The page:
With the modern army in his disposal, Radama proceed in his invasion of many neighboring kingdoms. He defeated to the north the kingdom of Boina. To the south, he vanquished the kingdom of Betsileo. And most importantly, to the east, he defeated Betsmiskara Kingdom of Ratsimilaho. By 1825, Radama held almost completely the whole eastern coast of Madagascar, from Fort Dauphin to Vohemar. The only Kingdom that remained independent was the western kingdom of Sakalava under King Andrimisara I.

On the sideline of his military conquest, King Radama I also strengthen his Kingdom’s education and economy. Alongside the military aid and recognition in exchange of slave trade abolition, the King also grant freedom for the entry of Protestant missionaries. The most prominent group of missionaries was the London Missionary Society that arrived in 1820. The arrival of the missionary gave benefits to the kingdom. The Society founded the first western style school in Tomasina with 3 pupils. With King’s protection and patronage, and with the hope of modernizing the minds of his people, more school opened. The biggest was the school in the Palace of Besakana. The King valued education. In 1825, he decreed that all noble children were mandated to attend school. But some were lazy and sent their slave instead, spreading western education to the lower strata of society. By the time of Radama’s death in 1828, 29 schools catered about 2,300 pupils inside the kingdom. Other than schools, some intellectuals were sent to Mauritius and even to England to learn more knowledge of the outside world.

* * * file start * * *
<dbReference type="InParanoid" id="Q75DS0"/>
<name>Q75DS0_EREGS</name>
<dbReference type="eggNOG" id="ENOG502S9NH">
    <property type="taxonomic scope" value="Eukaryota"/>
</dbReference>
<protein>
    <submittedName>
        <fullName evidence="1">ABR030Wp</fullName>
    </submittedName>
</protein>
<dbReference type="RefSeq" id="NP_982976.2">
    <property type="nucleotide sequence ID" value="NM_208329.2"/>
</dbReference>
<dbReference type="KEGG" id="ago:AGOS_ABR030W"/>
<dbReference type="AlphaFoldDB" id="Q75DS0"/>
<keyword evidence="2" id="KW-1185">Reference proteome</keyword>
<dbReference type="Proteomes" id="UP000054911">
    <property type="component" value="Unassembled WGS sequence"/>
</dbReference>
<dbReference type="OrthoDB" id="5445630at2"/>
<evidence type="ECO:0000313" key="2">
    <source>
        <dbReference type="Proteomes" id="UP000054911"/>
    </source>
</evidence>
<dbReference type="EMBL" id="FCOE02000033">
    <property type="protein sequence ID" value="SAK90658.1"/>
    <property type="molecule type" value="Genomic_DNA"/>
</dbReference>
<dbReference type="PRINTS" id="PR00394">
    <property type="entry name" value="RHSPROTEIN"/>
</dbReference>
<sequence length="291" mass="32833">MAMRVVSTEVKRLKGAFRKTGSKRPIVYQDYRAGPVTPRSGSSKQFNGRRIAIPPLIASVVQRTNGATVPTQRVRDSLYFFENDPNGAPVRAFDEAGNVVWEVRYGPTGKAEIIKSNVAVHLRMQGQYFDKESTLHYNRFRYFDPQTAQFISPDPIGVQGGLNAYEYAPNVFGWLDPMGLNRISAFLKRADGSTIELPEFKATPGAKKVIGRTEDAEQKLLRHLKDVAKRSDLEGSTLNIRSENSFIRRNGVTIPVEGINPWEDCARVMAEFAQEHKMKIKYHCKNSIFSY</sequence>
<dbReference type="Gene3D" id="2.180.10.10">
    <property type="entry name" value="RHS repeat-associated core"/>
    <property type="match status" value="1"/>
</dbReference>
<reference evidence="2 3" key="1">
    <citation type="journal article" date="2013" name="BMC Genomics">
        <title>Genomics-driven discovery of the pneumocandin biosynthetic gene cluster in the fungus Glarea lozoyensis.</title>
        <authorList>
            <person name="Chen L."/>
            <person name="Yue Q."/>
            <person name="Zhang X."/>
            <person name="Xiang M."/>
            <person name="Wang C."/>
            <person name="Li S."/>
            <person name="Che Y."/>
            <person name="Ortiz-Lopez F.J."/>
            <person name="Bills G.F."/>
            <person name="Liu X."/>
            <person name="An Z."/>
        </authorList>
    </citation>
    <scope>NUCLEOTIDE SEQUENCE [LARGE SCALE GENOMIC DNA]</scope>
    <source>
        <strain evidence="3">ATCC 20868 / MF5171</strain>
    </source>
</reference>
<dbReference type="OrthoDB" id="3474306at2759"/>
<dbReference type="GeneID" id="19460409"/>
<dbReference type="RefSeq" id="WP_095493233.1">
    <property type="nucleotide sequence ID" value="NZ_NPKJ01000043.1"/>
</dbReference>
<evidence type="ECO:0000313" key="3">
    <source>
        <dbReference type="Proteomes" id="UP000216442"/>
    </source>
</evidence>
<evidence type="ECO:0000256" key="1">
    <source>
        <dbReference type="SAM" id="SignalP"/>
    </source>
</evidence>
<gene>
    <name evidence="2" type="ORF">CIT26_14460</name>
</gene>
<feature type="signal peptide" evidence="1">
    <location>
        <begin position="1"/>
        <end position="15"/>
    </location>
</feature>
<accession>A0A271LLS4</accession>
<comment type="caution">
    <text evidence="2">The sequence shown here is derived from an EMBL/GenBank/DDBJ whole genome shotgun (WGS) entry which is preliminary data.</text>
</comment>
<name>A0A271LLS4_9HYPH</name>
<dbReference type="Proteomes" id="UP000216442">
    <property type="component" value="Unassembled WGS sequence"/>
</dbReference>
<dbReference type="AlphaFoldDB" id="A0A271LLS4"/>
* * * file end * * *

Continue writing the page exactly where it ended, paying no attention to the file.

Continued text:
The London Missionary Society introduced new knowledge and techniques to Malagasy people. They introduced the Latin alphabet that set in motion the establishing of the written Malagasy language, as time went on, a bible was published in Malagasy language. Knowledge spread quickly as the Society introduced the printing press. In economic terms, the missionaries introduced new skills. Carpentry, tanning, tin plating were introduced to the Malagasy people. Among the most prominent promulgator of the skill was James Cameron, who stayed and worked for Radama’s successor. The wives of the missionaries also played a role in teaching Malagasy women skills of dressmaking, weaving, and housekeeping. The Kingdom of Merina experienced progress in wide range of everyday lives.

The active and young king helped the Kingdom to advance militarily, and educationally. However, his active and energetic lifestyle, best displayed in drinking became his weakness. Through his reign, the King drank so much alcohol. In 1828, it took a toll on him and he died. However, some suggested it was poisoned by his successor and wife, the merciless bloody Queen Ranavalona I. She would reverse all his policies and brought misery to the Kingdom.

Nevertheless, Radama I was a modern and clever king. He used the prevailing conditions to his advantage and succeeded very much. He introduced a new modern era for his citizens. However, all were to be ruined by his hapless. Ruined but not dead, his policies inspired Ranavalona’s successors and rebuild and continue his policies.

Ajayi, J. F. A. General History of Africa: Africa in the Nineteenth Century until 1880'sCalifornia: University of California Press, 1998.

Akyeampong, E. & H. Gates (eds.). Dictionary of African Biography. New York: Oxford University Press, 2012.

Halpern, G. The Healing Trail: Essential Oils of Madagascar. New Jersey: Basic Health Publications, Inc., 2003

Harber, C. (ed.). Education in Southern Africa. New York: Bloomsbury Publishing Plc., 2013.